Understanding Word Retrieval
Understanding Word-Retrieval Problems
By Becky L. Spivey, M.Ed.
Have you ever found yourself unable to remember a specific word—a word you normally know well—in the middle of a conversation? You might remember something about the word, such as the sound it starts with or whether it’s a long or short word. When this happens, you may feel like the word is “on the tip of your tongue.”
Children and adults with language disorders may struggle more frequently to find words, which can cause frustration and interfere with communication. When a word- finding—or word-retrieval—problem affects daily communication, it will also impact academics, social communication, and self-esteem.
How Do I Know If My Child Has Word-Retrieval Problems?
Adults can often tell a speech-language pathologist (SLP) when they are having trouble finding words. For children, however, word-retrieval problems can be difficult to diagnose. It is nearly impossible to separate the skill of word retrieval from other speech and language skills. A child may struggle to say a word for many different reasons. Perhaps he/she lacks prior knowledge of the word or is having difficulty pronouncing it. The child may be too shy to say the word, or too distracted. The SLP will use a variety of observations and assessments to decide whether word retrieval is a true problem. This typically includes measuring expressive and receptive vocabulary (words we know and can say), observing conversation, and evaluating narrative skills (telling a story).
What Can I Do to Help My Child?
The following listening, thinking, and speaking activities can help children who have difficulty retrieving words they already know. Note: these activities do not teach new vocabulary.
Give a visual cue such as a picture or gesture. If the visual cue doesn’t help, try an auditory clue (the first sound is..., it rhymes with..., it goes with...).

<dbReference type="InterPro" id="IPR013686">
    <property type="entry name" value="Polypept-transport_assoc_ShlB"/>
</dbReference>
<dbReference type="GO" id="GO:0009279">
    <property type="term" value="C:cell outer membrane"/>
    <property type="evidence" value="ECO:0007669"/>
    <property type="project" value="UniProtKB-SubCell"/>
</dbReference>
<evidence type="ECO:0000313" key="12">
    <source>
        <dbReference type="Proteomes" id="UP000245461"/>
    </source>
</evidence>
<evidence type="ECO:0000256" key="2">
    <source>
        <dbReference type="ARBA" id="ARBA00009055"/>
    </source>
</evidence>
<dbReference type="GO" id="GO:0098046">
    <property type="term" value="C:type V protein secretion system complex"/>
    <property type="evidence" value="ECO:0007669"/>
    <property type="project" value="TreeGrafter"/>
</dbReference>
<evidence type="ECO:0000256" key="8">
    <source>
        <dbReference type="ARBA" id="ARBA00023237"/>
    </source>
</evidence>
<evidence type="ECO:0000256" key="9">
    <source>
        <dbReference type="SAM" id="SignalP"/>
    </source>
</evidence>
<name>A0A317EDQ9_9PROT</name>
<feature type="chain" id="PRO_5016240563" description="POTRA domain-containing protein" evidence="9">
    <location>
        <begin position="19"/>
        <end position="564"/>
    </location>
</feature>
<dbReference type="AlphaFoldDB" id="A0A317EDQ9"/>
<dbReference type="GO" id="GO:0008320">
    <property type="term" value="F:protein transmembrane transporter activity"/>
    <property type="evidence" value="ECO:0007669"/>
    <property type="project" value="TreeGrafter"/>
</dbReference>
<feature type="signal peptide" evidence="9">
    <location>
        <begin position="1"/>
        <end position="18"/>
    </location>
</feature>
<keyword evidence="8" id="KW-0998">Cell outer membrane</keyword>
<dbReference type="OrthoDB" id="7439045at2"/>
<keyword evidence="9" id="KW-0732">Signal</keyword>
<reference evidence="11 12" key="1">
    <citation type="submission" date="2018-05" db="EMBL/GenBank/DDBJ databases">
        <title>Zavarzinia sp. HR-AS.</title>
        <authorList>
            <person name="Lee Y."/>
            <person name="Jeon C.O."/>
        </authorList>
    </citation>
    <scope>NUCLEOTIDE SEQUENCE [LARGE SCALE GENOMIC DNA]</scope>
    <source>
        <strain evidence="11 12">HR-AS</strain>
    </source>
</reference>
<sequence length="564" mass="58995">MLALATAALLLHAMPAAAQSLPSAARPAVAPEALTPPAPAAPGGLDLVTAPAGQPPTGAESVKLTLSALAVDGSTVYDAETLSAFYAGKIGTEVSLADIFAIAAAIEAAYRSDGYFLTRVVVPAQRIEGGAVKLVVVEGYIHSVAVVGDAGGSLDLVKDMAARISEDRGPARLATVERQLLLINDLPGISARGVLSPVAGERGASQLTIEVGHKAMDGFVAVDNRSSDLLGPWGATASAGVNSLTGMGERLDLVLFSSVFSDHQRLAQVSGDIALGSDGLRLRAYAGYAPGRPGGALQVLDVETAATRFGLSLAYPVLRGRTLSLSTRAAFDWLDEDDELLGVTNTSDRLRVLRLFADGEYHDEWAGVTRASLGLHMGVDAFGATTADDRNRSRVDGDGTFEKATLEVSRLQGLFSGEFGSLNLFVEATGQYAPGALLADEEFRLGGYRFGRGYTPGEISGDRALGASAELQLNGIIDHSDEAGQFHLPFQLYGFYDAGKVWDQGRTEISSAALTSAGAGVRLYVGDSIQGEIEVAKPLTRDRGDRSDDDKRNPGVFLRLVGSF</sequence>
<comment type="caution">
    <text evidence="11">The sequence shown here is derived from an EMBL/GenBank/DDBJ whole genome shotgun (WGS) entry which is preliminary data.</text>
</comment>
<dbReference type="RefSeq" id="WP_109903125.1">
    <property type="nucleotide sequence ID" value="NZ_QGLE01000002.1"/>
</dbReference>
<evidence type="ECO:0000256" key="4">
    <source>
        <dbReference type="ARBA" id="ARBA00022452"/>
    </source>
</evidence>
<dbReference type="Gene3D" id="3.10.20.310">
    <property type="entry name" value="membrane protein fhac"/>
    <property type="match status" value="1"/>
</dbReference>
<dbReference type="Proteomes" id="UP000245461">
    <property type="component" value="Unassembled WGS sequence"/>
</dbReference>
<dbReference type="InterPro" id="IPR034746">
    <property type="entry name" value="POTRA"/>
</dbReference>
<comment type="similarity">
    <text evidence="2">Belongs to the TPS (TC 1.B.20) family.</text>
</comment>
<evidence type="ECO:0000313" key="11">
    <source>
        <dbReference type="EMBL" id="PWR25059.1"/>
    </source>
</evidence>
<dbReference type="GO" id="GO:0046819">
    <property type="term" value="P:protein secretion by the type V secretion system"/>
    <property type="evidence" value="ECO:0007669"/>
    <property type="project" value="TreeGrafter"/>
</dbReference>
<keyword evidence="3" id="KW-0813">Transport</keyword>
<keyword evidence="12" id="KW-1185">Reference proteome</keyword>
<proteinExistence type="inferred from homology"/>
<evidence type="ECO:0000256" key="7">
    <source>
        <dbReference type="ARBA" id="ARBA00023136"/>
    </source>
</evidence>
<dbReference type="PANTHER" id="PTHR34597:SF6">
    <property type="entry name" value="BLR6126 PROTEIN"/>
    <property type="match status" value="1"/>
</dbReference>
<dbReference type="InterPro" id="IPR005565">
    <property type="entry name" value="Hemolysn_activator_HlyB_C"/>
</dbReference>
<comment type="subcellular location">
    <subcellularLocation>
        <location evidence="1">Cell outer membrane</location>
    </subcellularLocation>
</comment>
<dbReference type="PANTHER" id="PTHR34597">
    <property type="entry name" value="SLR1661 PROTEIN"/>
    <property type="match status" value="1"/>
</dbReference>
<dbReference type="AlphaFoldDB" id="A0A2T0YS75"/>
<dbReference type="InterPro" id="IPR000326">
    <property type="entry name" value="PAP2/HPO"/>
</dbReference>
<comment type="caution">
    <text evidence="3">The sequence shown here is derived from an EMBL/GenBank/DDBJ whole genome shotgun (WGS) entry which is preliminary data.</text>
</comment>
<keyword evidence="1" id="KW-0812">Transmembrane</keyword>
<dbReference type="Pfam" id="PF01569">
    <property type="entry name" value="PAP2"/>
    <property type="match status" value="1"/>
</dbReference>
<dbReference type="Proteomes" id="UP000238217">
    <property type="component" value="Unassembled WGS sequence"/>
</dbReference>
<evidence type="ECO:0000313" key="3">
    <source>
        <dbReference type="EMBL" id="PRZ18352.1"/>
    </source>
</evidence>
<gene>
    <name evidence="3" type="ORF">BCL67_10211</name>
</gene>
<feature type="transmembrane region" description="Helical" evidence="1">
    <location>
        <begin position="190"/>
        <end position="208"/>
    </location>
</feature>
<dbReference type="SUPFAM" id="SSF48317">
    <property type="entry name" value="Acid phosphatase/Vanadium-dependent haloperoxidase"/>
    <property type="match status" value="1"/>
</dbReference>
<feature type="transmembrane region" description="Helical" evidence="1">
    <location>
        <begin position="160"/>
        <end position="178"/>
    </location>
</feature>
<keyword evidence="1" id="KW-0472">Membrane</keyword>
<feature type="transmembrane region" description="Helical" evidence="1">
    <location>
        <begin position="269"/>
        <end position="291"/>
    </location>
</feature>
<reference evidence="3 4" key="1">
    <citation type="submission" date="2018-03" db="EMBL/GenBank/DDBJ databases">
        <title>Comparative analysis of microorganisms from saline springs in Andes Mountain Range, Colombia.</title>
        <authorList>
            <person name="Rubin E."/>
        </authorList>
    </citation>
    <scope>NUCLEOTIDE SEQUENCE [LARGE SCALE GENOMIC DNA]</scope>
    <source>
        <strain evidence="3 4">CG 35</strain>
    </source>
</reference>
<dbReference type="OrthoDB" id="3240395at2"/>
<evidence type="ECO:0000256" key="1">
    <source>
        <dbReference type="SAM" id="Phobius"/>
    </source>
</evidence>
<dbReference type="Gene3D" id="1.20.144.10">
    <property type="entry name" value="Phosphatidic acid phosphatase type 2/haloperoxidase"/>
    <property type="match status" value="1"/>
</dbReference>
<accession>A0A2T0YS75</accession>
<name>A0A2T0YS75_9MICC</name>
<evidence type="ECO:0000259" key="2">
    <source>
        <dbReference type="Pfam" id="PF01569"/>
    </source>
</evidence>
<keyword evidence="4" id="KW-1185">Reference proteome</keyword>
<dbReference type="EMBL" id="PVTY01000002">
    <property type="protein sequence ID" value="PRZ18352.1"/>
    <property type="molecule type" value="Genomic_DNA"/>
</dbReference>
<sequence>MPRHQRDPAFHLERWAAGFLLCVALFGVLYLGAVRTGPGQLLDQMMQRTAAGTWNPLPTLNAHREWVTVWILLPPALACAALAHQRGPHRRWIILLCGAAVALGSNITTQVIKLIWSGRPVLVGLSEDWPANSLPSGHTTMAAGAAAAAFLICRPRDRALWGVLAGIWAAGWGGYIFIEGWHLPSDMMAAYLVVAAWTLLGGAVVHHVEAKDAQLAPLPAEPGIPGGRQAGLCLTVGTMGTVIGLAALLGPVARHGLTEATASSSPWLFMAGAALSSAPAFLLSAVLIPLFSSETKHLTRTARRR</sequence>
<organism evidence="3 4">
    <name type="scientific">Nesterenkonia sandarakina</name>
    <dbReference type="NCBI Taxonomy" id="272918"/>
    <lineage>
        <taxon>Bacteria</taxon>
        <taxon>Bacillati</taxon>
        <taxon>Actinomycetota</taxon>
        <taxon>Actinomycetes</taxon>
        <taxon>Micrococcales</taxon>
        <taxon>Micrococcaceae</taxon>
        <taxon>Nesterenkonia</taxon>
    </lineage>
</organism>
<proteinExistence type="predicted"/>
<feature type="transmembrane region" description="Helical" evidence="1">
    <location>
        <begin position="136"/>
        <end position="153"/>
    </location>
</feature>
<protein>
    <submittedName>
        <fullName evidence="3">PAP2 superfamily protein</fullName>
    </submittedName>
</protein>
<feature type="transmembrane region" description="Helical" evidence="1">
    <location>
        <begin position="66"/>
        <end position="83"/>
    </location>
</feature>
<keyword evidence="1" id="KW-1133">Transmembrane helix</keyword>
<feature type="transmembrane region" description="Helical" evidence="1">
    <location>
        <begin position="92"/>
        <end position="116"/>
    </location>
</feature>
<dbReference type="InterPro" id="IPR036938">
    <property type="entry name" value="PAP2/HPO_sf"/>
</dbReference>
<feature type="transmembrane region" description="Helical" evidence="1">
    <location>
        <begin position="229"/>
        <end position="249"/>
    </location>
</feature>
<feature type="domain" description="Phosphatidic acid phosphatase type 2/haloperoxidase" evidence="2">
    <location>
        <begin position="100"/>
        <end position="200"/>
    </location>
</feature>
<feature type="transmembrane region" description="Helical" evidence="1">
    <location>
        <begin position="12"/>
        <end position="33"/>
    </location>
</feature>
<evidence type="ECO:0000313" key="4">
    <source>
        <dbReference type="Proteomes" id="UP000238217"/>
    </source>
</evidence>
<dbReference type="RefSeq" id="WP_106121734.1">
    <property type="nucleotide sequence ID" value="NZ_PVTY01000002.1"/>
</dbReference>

Encourage the child to use words he/she knows well to promote confidence in speaking. Play games that require naming photos, such as a photo lotto game.
© 2008 Super Duper® Publications · www.superduperinc.com•Don’t let the child struggle for too long to “find” orWhat comes next?
recall a word. Give the child the word he/she is looking for after a few seconds. Then, after the child finishes his/her thought, provide an additional verbal cue to help the child remember or practice the word again.
•Read books that contain rhymes, opposites, classifications, animals, names, repetitions, and predictable text.
Monday, Tuesday, Wednesday...?
•Use “cloze” activities that ask the child to recognize contextual meaning. For example, ask the child to complete the sentence: “I gave my teacher the ___ I did the night before.” (homework)
•Tell simple riddles and knock-knock jokes. •Play timed games: Name all the (sports, colors, tools, vegetables, movies, fruits, games,
states) you can in one minute. (This must be age-appropriate.)
•Play category naming games: “Giraffes, lions, and elephants are all...” (zoo animals). “Sink, toilet, tub, and towel are all...” (bathroom items).
•Play association games: “Shoes go with ___.”
•Play opposites naming games: “The opposite of night is ___.”
•Play synonym naming games: “Cold is the same as ___.” (Chilly or another word that means the same.)
• Have the child identify what comes next: “Monday, Tuesday, Wednesday, ___.”
• Play word games that transform verbs into nouns: “If I teach, I am a ___.”
If you suspect your child has difficulty retrieving words he/she knows, contact a local speech-language pathologist. An SLP can assess and help determine if your child has word finding difficulties and can offer treatment activities specific to his/her needs.